Moshe Kahlon’s Kulanu party said Monday it will not agree to Likud’s demand that coalition partners pass two bills aimed at reducing the Supreme Court’s power versus the Knesset and government.
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Nevertheless, Kulanu sources said the disagreement has not reached crisis proportions, and predicted that Likud would ultimately accept Kulanu’s position.
“In the previous term, Netanyahu prevented legislation of these bills because he didn’t want a conflict with the Supreme Court justices,” one political source noted. “So this time, he’ll presumably be happy if Kulanu pulls the chestnuts out of the fire for him. He can then tell Habayit Hayehudi and fellow Likudniks that Kahlon has forced his hand.”
Even Likud members sounded uncertain as to whether Netanyahu really wanted the bills passed, or simply intended to do what he did last term: allow them to begin the legislative process but then kill them before they passed their final Knesset reading.
One bill would enable the Knesset to override Supreme Court rulings that declare a law unconstitutional. Another would alter the composition of the committee that appoints Supreme Court justices. Neither has yet been finalized, but both are expected to differ significantly from similar bills presented by Likud and Habayit Hayehudi in the last Knesset.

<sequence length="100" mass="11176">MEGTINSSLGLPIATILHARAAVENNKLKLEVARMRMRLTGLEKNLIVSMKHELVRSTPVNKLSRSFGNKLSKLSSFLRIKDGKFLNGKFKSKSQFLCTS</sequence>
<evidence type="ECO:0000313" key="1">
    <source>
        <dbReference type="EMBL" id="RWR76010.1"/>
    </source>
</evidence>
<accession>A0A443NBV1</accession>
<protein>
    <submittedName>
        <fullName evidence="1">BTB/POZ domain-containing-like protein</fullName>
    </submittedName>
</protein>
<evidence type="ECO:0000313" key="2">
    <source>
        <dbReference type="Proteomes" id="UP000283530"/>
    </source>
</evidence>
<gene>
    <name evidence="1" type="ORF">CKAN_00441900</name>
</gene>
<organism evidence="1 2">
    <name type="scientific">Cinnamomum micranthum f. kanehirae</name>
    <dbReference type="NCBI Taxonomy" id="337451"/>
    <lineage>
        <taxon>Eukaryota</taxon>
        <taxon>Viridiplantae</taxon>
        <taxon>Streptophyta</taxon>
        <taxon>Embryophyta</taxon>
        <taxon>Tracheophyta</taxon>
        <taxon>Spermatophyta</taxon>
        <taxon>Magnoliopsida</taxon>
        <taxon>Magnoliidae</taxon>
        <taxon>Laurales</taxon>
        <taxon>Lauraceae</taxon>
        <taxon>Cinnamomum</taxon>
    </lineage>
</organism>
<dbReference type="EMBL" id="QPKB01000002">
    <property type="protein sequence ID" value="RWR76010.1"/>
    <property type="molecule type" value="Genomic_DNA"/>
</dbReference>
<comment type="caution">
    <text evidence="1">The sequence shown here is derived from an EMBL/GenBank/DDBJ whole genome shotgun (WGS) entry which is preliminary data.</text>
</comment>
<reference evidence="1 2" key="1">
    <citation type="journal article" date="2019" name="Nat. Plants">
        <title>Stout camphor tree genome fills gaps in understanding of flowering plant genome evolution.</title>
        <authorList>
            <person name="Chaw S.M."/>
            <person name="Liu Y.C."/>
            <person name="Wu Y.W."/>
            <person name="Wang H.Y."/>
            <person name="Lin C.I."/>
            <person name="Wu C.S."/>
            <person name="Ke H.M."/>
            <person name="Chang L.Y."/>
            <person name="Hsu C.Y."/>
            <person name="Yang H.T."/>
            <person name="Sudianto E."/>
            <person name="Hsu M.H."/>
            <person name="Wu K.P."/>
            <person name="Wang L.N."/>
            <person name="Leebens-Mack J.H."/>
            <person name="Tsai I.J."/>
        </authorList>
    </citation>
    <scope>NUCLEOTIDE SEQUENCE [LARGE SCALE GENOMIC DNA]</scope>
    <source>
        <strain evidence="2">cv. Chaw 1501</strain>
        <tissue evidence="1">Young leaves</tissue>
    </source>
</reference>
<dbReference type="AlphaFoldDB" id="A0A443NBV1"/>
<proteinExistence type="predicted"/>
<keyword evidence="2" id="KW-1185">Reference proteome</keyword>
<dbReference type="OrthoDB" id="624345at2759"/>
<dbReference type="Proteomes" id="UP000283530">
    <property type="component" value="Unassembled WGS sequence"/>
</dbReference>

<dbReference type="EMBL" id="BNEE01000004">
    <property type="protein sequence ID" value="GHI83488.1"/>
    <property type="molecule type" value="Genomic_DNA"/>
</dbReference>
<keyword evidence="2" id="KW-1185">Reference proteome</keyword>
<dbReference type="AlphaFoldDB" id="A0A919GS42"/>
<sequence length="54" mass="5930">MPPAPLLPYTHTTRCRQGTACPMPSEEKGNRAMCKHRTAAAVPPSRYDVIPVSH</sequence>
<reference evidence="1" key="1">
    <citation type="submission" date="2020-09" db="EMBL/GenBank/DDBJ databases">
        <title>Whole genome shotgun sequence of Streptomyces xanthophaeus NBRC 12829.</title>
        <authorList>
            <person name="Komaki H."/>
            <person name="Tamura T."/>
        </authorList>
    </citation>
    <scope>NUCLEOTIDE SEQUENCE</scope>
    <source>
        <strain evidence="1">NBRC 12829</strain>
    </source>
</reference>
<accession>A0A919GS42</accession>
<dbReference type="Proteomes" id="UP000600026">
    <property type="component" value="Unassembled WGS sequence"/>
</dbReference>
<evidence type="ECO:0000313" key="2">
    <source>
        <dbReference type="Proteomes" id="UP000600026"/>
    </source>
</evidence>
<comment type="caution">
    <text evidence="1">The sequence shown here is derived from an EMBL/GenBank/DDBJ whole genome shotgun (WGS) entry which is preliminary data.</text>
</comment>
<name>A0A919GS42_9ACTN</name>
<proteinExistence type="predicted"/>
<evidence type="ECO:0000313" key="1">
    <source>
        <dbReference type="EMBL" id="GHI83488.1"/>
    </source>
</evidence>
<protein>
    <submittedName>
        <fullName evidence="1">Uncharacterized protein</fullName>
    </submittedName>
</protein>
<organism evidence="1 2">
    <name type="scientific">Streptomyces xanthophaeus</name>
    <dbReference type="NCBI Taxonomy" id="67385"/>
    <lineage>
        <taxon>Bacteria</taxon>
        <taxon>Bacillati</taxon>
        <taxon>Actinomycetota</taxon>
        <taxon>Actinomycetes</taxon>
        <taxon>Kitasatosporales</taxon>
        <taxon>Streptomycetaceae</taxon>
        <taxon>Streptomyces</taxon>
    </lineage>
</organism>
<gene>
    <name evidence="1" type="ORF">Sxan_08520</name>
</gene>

Monday, President Reuven Rivlin granted Prime Minister Benjamin Netanyahu an extra 14 days to try to form a coalition. The initial 28 days Netanyahu received will end Wednesday, but by law, a 14-day extension is possible. So far, Netanyahu has yet to sign an agreement with any other party, though political sources said on Sunday that he seemed on track to form a 67-member coalition.
After a meeting between the Likud and Kulanu negotiating teams Monday, both sides reported significant progress, saying agreement had been reached on a long list of reforms. But the parties are still at odds over the Supreme Court bills, and Netanyahu met with Kahlon last night in an effort to resolve this and other remaining differences.
In January, Kahlon told Haaretz that he vehemently opposes legislation to weaken the Supreme Court.
“I think we need to strengthen the Supreme Court,” he said. “We must not forget that this court is the last refuge of the weak, and it needs to be as strong as possible. All my life I’ve supported the need to strengthen the Supreme Court, even if it sometimes makes decisions that are inconvenient for somebody or another.”
At an earlier stage of the coalition negotiations, Habayit Hayehudi and United Torah Judaism had presented six bills for weakening the Supreme Court. They then asked Likud to select two that the coalition would commit to passing.
One, the override bill, would actually formalize the court’s power to declare laws unconstitutional – a power that isn’t explicitly authorized by any legislation today. But at the same time, the bill would make it much harder for the court to overturn laws in practice, by requiring any such decision to be made by an 11-justice panel with at least nine justices concurring.